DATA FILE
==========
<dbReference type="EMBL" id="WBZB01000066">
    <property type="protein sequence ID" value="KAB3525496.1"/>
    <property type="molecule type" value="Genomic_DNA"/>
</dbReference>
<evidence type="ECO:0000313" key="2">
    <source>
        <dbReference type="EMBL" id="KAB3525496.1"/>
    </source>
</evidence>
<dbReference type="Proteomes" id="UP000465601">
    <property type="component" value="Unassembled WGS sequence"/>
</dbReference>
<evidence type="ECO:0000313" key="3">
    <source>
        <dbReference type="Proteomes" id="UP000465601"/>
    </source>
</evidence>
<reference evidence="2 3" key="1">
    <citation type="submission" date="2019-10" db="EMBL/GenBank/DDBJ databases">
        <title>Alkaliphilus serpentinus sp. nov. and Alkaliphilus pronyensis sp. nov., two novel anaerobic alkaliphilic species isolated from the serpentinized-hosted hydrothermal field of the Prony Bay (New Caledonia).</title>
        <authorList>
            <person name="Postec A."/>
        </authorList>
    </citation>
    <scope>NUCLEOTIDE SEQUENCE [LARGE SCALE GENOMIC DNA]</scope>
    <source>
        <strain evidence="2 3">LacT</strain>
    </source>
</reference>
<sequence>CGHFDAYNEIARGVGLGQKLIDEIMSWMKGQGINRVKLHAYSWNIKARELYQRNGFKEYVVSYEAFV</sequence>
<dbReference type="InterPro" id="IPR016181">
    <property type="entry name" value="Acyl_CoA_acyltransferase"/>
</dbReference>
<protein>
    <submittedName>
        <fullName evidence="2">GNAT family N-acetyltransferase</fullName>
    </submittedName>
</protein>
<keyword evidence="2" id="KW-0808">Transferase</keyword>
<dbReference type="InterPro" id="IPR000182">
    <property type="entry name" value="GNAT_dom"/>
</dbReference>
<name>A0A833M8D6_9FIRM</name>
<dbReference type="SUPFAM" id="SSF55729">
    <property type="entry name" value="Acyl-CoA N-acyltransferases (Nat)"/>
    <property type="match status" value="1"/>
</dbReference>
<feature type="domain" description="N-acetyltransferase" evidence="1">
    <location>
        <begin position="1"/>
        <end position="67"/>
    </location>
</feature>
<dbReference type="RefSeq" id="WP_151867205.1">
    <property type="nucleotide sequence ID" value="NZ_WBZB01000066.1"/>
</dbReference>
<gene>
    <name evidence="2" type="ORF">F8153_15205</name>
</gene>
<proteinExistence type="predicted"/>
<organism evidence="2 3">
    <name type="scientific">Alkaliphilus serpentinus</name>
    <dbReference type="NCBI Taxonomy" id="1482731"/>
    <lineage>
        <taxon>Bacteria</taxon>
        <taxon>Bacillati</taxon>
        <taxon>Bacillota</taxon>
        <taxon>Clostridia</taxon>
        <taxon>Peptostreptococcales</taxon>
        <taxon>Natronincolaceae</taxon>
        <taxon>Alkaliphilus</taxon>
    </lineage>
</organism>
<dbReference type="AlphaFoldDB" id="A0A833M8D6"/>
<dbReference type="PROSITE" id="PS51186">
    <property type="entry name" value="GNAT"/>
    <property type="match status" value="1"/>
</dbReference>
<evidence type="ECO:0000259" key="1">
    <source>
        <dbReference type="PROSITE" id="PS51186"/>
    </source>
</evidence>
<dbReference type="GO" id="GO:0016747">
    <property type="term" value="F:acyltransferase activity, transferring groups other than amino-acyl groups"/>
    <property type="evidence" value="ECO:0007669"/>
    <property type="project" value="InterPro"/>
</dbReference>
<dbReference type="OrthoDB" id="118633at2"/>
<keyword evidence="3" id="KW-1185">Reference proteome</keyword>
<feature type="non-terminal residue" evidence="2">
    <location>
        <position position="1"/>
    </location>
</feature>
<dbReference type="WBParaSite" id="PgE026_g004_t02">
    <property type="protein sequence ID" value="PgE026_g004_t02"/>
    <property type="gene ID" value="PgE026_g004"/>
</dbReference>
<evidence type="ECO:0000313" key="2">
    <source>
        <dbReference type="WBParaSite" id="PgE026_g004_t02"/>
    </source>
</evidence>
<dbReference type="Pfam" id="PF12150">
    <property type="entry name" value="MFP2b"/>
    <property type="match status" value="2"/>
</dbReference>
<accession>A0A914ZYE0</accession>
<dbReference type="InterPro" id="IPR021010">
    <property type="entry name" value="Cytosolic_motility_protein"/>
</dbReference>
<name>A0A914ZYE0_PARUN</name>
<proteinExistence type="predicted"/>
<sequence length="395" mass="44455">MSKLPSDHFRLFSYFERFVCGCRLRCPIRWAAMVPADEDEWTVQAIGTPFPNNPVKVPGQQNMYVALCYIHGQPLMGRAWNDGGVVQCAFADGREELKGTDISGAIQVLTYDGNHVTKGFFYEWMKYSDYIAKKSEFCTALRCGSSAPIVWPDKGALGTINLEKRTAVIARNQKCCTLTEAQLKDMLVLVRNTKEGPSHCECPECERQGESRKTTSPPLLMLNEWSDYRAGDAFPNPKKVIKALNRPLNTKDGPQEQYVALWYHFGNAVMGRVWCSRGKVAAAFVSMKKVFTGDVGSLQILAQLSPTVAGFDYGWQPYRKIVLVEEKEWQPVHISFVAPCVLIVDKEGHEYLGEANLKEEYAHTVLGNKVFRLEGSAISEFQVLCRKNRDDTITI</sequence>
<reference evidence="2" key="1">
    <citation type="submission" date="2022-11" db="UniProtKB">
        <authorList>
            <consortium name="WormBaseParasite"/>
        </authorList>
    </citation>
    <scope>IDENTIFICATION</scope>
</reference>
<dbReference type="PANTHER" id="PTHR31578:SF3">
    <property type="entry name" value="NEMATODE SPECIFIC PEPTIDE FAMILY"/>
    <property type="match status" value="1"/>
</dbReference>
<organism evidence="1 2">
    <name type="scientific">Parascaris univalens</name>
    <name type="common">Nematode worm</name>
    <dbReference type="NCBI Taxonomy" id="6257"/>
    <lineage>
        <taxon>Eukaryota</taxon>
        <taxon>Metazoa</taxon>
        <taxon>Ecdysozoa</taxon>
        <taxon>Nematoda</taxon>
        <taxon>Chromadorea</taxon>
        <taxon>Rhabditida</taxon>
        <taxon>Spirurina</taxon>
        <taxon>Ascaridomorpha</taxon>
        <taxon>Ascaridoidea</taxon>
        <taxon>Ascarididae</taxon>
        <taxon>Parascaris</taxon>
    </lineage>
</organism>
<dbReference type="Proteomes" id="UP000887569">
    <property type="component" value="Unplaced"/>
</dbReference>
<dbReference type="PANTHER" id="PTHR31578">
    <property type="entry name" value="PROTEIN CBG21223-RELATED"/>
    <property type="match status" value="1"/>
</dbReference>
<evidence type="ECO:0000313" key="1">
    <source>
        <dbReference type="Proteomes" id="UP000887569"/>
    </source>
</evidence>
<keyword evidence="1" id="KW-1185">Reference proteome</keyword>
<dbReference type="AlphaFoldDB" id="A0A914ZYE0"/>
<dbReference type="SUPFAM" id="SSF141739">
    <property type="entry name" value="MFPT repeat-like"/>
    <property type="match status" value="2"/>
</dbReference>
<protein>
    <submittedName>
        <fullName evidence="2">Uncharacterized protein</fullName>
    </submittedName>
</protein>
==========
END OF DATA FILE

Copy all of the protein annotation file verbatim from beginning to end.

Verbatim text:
<dbReference type="EMBL" id="WBZB01000066">
    <property type="protein sequence ID" value="KAB3525496.1"/>
    <property type="molecule type" value="Genomic_DNA"/>
</dbReference>
<evidence type="ECO:0000313" key="2">
    <source>
        <dbReference type="EMBL" id="KAB3525496.1"/>
    </source>
</evidence>
<dbReference type="Proteomes" id="UP000465601">
    <property type="component" value="Unassembled WGS sequence"/>
</dbReference>
<evidence type="ECO:0000313" key="3">
    <source>
        <dbReference type="Proteomes" id="UP000465601"/>
    </source>
</evidence>
<reference evidence="2 3" key="1">
    <citation type="submission" date="2019-10" db="EMBL/GenBank/DDBJ databases">
        <title>Alkaliphilus serpentinus sp. nov. and Alkaliphilus pronyensis sp. nov., two novel anaerobic alkaliphilic species isolated from the serpentinized-hosted hydrothermal field of the Prony Bay (New Caledonia).</title>
        <authorList>
            <person name="Postec A."/>
        </authorList>
    </citation>
    <scope>NUCLEOTIDE SEQUENCE [LARGE SCALE GENOMIC DNA]</scope>
    <source>
        <strain evidence="2 3">LacT</strain>
    </source>
</reference>
<sequence>CGHFDAYNEIARGVGLGQKLIDEIMSWMKGQGINRVKLHAYSWNIKARELYQRNGFKEYVVSYEAFV</sequence>
<dbReference type="InterPro" id="IPR016181">
    <property type="entry name" value="Acyl_CoA_acyltransferase"/>
</dbReference>
<protein>
    <submittedName>
        <fullName evidence="2">GNAT family N-acetyltransferase</fullName>
    </submittedName>
</protein>
<keyword evidence="2" id="KW-0808">Transferase</keyword>
<dbReference type="InterPro" id="IPR000182">
    <property type="entry name" value="GNAT_dom"/>
</dbReference>
<name>A0A833M8D6_9FIRM</name>
<dbReference type="SUPFAM" id="SSF55729">
    <property type="entry name" value="Acyl-CoA N-acyltransferases (Nat)"/>
    <property type="match status" value="1"/>
</dbReference>
<feature type="domain" description="N-acetyltransferase" evidence="1">
    <location>
        <begin position="1"/>
        <end position="67"/>
    </location>
</feature>
<dbReference type="RefSeq" id="WP_151867205.1">
    <property type="nucleotide sequence ID" value="NZ_WBZB01000066.1"/>
</dbReference>
<gene>
    <name evidence="2" type="ORF">F8153_15205</name>
</gene>
<proteinExistence type="predicted"/>
<organism evidence="2 3">
    <name type="scientific">Alkaliphilus serpentinus</name>
    <dbReference type="NCBI Taxonomy" id="1482731"/>
    <lineage>
        <taxon>Bacteria</taxon>
        <taxon>Bacillati</taxon>
        <taxon>Bacillota</taxon>
        <taxon>Clostridia</taxon>
        <taxon>Peptostreptococcales</taxon>
        <taxon>Natronincolaceae</taxon>
        <taxon>Alkaliphilus</taxon>
    </lineage>
</organism>
<dbReference type="AlphaFoldDB" id="A0A833M8D6"/>
<dbReference type="PROSITE" id="PS51186">
    <property type="entry name" value="GNAT"/>
    <property type="match status" value="1"/>
</dbReference>
<evidence type="ECO:0000259" key="1">
    <source>
        <dbReference type="PROSITE" id="PS51186"/>
    </source>
</evidence>
<dbReference type="GO" id="GO:0016747">
    <property type="term" value="F:acyltransferase activity, transferring groups other than amino-acyl groups"/>
    <property type="evidence" value="ECO:0007669"/>
    <property type="project" value="InterPro"/>
</dbReference>
<dbReference type="OrthoDB" id="118633at2"/>
<keyword evidence="3" id="KW-1185">Reference proteome</keyword>
<feature type="non-terminal residue" evidence="2">
    <location>
        <position position="1"/>
    </location>
</feature>
<dbReference type="WBParaSite" id="PgE026_g004_t02">
    <property type="protein sequence ID" value="PgE026_g004_t02"/>
    <property type="gene ID" value="PgE026_g004"/>
</dbReference>
<evidence type="ECO:0000313" key="2">
    <source>
        <dbReference type="WBParaSite" id="PgE026_g004_t02"/>
    </source>
</evidence>
<dbReference type="Pfam" id="PF12150">
    <property type="entry name" value="MFP2b"/>
    <property type="match status" value="2"/>
</dbReference>
<accession>A0A914ZYE0</accession>
<dbReference type="InterPro" id="IPR021010">
    <property type="entry name" value="Cytosolic_motility_protein"/>
</dbReference>
<name>A0A914ZYE0_PARUN</name>
<proteinExistence type="predicted"/>
<sequence length="395" mass="44455">MSKLPSDHFRLFSYFERFVCGCRLRCPIRWAAMVPADEDEWTVQAIGTPFPNNPVKVPGQQNMYVALCYIHGQPLMGRAWNDGGVVQCAFADGREELKGTDISGAIQVLTYDGNHVTKGFFYEWMKYSDYIAKKSEFCTALRCGSSAPIVWPDKGALGTINLEKRTAVIARNQKCCTLTEAQLKDMLVLVRNTKEGPSHCECPECERQGESRKTTSPPLLMLNEWSDYRAGDAFPNPKKVIKALNRPLNTKDGPQEQYVALWYHFGNAVMGRVWCSRGKVAAAFVSMKKVFTGDVGSLQILAQLSPTVAGFDYGWQPYRKIVLVEEKEWQPVHISFVAPCVLIVDKEGHEYLGEANLKEEYAHTVLGNKVFRLEGSAISEFQVLCRKNRDDTITI</sequence>
<reference evidence="2" key="1">
    <citation type="submission" date="2022-11" db="UniProtKB">
        <authorList>
            <consortium name="WormBaseParasite"/>
        </authorList>
    </citation>
    <scope>IDENTIFICATION</scope>
</reference>
<dbReference type="PANTHER" id="PTHR31578:SF3">
    <property type="entry name" value="NEMATODE SPECIFIC PEPTIDE FAMILY"/>
    <property type="match status" value="1"/>
</dbReference>
<organism evidence="1 2">
    <name type="scientific">Parascaris univalens</name>
    <name type="common">Nematode worm</name>
    <dbReference type="NCBI Taxonomy" id="6257"/>
    <lineage>
        <taxon>Eukaryota</taxon>
        <taxon>Metazoa</taxon>
        <taxon>Ecdysozoa</taxon>
        <taxon>Nematoda</taxon>
        <taxon>Chromadorea</taxon>
        <taxon>Rhabditida</taxon>
        <taxon>Spirurina</taxon>
        <taxon>Ascaridomorpha</taxon>
        <taxon>Ascaridoidea</taxon>
        <taxon>Ascarididae</taxon>
        <taxon>Parascaris</taxon>
    </lineage>
</organism>
<dbReference type="Proteomes" id="UP000887569">
    <property type="component" value="Unplaced"/>
</dbReference>
<dbReference type="PANTHER" id="PTHR31578">
    <property type="entry name" value="PROTEIN CBG21223-RELATED"/>
    <property type="match status" value="1"/>
</dbReference>
<evidence type="ECO:0000313" key="1">
    <source>
        <dbReference type="Proteomes" id="UP000887569"/>
    </source>
</evidence>
<keyword evidence="1" id="KW-1185">Reference proteome</keyword>
<dbReference type="AlphaFoldDB" id="A0A914ZYE0"/>
<dbReference type="SUPFAM" id="SSF141739">
    <property type="entry name" value="MFPT repeat-like"/>
    <property type="match status" value="2"/>
</dbReference>
<protein>
    <submittedName>
        <fullName evidence="2">Uncharacterized protein</fullName>
    </submittedName>
</protein>